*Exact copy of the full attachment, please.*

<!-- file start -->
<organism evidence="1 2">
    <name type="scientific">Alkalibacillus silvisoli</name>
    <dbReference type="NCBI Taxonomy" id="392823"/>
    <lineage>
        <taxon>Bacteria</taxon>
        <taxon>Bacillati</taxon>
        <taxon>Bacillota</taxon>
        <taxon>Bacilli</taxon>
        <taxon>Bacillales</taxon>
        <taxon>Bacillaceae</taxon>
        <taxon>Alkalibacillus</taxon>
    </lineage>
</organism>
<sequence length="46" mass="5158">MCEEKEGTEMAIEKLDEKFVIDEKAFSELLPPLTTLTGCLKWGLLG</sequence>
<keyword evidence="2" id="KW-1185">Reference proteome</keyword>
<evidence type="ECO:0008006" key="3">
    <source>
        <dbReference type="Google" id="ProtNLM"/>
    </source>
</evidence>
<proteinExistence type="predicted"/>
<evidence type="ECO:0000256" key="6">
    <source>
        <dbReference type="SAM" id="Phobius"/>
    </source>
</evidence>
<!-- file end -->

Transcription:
<organism evidence="1 2">
    <name type="scientific">Alkalibacillus silvisoli</name>
    <dbReference type="NCBI Taxonomy" id="392823"/>
    <lineage>
        <taxon>Bacteria</taxon>
        <taxon>Bacillati</taxon>
        <taxon>Bacillota</taxon>
        <taxon>Bacilli</taxon>
        <taxon>Bacillales</taxon>
        <taxon>Bacillaceae</taxon>
        <taxon>Alkalibacillus</taxon>
    </lineage>
</organism>
<sequence length="46" mass="5158">MCEEKEGTEMAIEKLDEKFVIDEKAFSELLPPLTTLTGCLKWGLLG</sequence>
<keyword evidence="2" id="KW-1185">Reference proteome</keyword>
<evidence type="ECO:0008006" key="3">
    <source>
        <dbReference type="Google" id="ProtNLM"/>
    </source>
</evidence>
<proteinExistence type="predicted"/>
<evidence type="ECO:0000256" key="6">
    <source>
        <dbReference type="SAM" id="Phobius"/>
    </source>
</evidence>